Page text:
At the moment, the CSF samples are cultured for 48 hours to see if any bugs grow, which means precautionary antibiotics and a hospital stay in the meantime. By the time the culture results come back, the kid's probably OK anyway. And only a small fraction of "positive" samples are culturable anyway, either because the bugs just don't like growing in culture, or because the mother has been dosed up on antibiotics before the birth as a preventative, and any bacteria in the kid's CSF are almost-but-not-quite dead.   

       The main aim of my test is to be able to send home the definitely- uninfected babies immediately; so it has to have a very low false- negative rate but can afford to have a modest false-positive rate (since the procedure then will be the same as if there was no test - i.e. treat).
MaxwellBuchanan, Apr 13 2016

       Clinics here have been using fast MRSA and Influenza A screens here for a while - just to throw ab/ics at bugs with a degree of sensitivity. Getting babies out of the hospital before they contract any MDR cooties is paramount. Cool work, Maxwell!
reensure, Apr 13 2016

       //fast MRSA and Influenza A screens//   

       Yep - most testing now is moving from culture over to PCR and/or antibody-type screens. The problem in my case is that (a) there may be, literally, only one or two bacteria in a relatively large (200µl) sample and (b) because we're testing for *any* bacterium (since many different ones can cause neonatal meningitis), we're vulnerable to contaminants by *any* bacterial DNA. Even ultra-pure, sterile reagents have significant amounts of bacterial DNA on or in them.
MaxwellBuchanan, Apr 13 2016

       //one or two bacteria in a relatively large (200µl) sample//   

       Why such a small sample? I'm not sure how much is a lot in neonatal cases, but instead of taking a small volume, why not ignore all the irrelevant salty water? You could use a standard needle/syringe with a tiny intermediate bit of plumbing, pull 500ul, push back through a one way valve with a bacteria-binding filter. Rinse and repeat for a couple of ml. Also, why are DNA-free solutions difficult? I have a total nightmare of a time keeping Ca2+ in the nM, but EVERYTHING is contaminated with Ca2+ (when you think about it, the Himalaya is just a very large Ca2+ contamination issue) and it's essentially indestructible.
bs0u0155, Apr 13 2016

       What about ethyl methane sulfinate as an alkylating agent and potent mutagen; or a repressor protein that would block the operating cells?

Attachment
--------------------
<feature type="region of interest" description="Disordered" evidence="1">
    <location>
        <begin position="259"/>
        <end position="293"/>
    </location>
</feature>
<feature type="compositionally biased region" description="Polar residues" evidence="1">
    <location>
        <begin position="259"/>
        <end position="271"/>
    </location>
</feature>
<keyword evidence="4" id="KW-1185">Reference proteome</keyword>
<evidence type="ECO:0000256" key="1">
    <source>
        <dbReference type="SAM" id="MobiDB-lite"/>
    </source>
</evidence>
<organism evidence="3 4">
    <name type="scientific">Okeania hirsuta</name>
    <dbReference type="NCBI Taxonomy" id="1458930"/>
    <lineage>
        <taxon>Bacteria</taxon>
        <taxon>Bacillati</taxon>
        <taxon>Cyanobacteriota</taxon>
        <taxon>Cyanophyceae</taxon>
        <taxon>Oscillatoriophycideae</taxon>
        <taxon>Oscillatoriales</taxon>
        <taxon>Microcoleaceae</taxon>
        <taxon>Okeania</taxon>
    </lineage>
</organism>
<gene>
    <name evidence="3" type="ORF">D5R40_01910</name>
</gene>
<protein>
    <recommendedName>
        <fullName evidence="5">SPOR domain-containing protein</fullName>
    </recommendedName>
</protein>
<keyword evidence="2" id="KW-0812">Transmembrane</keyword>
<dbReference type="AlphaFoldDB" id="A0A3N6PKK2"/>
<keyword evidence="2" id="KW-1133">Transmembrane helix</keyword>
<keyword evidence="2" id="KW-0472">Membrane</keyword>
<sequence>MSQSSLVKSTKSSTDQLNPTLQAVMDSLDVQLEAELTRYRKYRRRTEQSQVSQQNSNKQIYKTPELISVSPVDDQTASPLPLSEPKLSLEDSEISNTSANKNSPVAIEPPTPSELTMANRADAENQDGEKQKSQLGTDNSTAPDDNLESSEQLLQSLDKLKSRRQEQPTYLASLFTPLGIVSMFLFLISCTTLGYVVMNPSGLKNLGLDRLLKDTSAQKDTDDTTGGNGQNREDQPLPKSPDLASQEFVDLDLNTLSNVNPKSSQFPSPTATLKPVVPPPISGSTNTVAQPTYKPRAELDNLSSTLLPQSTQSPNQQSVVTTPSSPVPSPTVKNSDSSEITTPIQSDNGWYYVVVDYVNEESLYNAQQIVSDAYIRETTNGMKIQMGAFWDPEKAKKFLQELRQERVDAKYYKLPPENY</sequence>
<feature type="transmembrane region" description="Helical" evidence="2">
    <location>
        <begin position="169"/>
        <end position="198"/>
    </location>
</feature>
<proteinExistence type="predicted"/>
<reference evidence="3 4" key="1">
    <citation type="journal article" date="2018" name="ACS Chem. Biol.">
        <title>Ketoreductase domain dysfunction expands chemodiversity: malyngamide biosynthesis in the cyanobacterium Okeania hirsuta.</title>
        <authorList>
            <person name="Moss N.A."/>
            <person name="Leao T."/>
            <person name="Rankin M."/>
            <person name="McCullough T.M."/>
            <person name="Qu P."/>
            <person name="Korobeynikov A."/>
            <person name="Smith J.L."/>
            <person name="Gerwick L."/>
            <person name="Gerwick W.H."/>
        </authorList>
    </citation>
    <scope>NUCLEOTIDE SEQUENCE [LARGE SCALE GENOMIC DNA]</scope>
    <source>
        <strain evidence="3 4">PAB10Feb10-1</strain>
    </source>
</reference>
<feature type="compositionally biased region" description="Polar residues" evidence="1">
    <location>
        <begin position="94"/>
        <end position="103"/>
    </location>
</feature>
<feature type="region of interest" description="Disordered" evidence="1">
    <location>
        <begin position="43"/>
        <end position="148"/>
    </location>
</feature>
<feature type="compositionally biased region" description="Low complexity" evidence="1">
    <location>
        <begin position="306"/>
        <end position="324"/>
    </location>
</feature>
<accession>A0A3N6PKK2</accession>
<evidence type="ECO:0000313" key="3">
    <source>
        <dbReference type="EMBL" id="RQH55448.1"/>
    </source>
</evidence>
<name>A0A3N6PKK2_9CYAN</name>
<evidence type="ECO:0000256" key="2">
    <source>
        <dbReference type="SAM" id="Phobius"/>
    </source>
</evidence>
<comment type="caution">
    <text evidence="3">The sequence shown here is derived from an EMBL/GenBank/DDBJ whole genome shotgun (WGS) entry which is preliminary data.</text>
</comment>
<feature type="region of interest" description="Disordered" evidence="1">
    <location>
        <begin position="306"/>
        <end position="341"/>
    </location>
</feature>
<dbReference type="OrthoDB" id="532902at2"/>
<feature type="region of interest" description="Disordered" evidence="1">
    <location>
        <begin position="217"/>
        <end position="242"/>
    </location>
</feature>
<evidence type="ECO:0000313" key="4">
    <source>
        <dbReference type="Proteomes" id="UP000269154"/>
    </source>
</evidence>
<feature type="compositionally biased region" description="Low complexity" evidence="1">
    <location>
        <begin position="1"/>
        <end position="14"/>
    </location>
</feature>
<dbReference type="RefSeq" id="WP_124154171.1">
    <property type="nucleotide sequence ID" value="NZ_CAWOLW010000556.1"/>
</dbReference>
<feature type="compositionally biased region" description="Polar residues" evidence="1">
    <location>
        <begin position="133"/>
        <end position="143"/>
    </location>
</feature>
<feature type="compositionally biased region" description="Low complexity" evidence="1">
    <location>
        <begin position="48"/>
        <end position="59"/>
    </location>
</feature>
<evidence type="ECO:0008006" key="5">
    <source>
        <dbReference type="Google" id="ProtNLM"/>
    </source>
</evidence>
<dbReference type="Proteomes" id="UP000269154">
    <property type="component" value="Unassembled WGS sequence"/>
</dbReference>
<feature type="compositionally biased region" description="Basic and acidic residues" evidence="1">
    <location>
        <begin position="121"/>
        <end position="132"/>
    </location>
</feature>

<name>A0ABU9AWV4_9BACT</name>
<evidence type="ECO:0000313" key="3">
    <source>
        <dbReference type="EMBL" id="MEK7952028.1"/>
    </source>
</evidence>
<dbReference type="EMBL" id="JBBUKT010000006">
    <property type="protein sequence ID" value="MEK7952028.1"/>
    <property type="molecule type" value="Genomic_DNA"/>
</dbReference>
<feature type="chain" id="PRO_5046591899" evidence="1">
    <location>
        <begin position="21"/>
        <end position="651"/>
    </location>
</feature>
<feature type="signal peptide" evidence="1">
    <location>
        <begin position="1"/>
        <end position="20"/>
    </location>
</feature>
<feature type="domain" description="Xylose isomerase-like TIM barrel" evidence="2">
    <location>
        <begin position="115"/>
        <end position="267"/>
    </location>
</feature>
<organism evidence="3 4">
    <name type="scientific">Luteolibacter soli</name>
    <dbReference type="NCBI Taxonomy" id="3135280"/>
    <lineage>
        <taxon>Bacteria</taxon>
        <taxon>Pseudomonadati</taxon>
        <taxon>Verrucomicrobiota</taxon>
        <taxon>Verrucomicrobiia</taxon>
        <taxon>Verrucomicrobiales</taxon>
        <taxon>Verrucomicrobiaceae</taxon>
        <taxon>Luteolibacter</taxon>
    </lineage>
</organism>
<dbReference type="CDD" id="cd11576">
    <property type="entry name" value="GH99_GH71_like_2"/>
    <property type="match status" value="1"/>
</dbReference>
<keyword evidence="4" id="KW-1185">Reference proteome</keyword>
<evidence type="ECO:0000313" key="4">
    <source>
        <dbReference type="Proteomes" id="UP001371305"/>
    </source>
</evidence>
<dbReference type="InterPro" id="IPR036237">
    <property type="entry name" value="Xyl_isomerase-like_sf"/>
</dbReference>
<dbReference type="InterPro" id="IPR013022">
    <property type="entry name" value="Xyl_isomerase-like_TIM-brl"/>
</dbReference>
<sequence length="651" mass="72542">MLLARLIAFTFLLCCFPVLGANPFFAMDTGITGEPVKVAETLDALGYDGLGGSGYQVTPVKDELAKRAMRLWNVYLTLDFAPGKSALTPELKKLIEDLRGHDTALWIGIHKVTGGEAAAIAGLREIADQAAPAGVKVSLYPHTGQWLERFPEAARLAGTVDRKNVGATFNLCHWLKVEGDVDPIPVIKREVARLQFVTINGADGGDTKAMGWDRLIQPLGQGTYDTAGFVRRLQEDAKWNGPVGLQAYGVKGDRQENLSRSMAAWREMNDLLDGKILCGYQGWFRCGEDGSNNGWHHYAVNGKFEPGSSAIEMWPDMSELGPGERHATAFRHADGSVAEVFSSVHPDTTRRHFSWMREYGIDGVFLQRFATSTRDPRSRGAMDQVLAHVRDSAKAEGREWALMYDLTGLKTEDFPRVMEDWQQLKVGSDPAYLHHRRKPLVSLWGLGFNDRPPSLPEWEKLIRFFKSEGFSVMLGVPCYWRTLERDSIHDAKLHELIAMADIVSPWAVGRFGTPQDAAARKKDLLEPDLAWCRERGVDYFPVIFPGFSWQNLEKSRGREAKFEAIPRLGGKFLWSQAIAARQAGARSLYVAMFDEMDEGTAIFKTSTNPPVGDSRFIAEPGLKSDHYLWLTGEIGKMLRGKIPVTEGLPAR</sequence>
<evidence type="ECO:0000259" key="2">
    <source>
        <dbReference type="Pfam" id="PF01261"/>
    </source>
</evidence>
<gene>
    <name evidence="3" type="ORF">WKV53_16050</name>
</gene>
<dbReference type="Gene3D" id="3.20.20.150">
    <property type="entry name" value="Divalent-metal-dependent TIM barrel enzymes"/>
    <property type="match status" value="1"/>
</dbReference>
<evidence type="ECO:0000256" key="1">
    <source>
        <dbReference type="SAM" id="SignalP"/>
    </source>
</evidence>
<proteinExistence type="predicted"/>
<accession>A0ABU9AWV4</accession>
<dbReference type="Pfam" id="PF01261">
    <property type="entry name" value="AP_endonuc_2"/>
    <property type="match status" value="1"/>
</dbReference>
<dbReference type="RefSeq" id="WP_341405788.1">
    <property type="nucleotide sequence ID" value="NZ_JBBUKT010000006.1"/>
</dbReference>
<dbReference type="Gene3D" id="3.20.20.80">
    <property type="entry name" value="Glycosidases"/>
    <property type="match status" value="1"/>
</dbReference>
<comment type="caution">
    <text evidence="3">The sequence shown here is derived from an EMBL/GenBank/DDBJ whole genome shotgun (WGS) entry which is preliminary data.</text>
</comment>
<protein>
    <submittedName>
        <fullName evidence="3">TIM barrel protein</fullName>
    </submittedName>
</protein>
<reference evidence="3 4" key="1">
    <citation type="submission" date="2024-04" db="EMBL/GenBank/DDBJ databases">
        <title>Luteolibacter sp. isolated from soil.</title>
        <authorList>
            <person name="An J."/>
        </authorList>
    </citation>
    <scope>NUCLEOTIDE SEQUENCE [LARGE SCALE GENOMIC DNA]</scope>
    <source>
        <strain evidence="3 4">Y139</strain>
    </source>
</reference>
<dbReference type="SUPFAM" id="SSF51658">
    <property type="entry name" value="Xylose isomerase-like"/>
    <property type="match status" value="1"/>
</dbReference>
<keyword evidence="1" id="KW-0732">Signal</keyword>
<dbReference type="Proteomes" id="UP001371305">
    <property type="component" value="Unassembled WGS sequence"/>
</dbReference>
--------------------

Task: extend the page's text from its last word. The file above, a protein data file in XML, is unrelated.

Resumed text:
hippo, Apr 14 2016

       Well, it wouldn't obstruct replication but it does give rise to an error in replication so that the newly formed DNA strand carries a mutation and you've got a virus.
8th of 7, Apr 14 2016

       So I shouldn’t put my biscuits there?
Ian Tindale, Apr 14 2016

       Only if you're happy for them to burn twice as bright, but half as long.
8th of 7, Apr 14 2016

       //Why such a small sample?// The standard collection is 5 drops (each about 30-50µl) into the collection vial, and usually 2 vials.   

       I agree, you could re-inject the fluid via a filter to recover the bacteria, but then it becomes a rather different procedure, as far as the doctors are concerned. It's very difficult to get clinicians to change what they do, because they are at the sharp end of things, so to speak. There may also be some difference in regulation (for instance, a re-injection system may come under a different category of "medical device"). It would be useful, but it's got to be proven useful and has to be tested to hell and back first.
MaxwellBuchanan, Apr 14 2016

       Maybe with the right nanotech beads a microdialysis catheter could provide both a few millimeters surface area for an RNA footprint and draw essentially no CSF. I don't know how, but thinking it out suggests to me optical fiber and fluorescent "wells" lit by, I don't know ... photon kinetics or chemical kinases?
reensure, Apr 16 2016

       How about Raman spectroscopy?
notexactly, May 19 2019

       nice, electron nanoscopy.   

       The more bacteria, the higher chance of some bad. But still, it has to be on negative volatile molecular species, the more common the better. I have a cellphone that reacts nicely to too much meths, especially when I'm cleaning splashed paint.   

       Aside: Would a dog do?
wjt, May 19 2019

       Do what?
Ian Tindale, May 19 2019

       Do what dogs do.
8th of 7, May 19 2019

       That is, be mobile germ sensors... and roll in them.
wjt, May 20 2019

       Better than children, which are self-propelled disease incubators.
8th of 7, May 20 2019

       How else is the generation barrier broken?
wjt, May 21 2019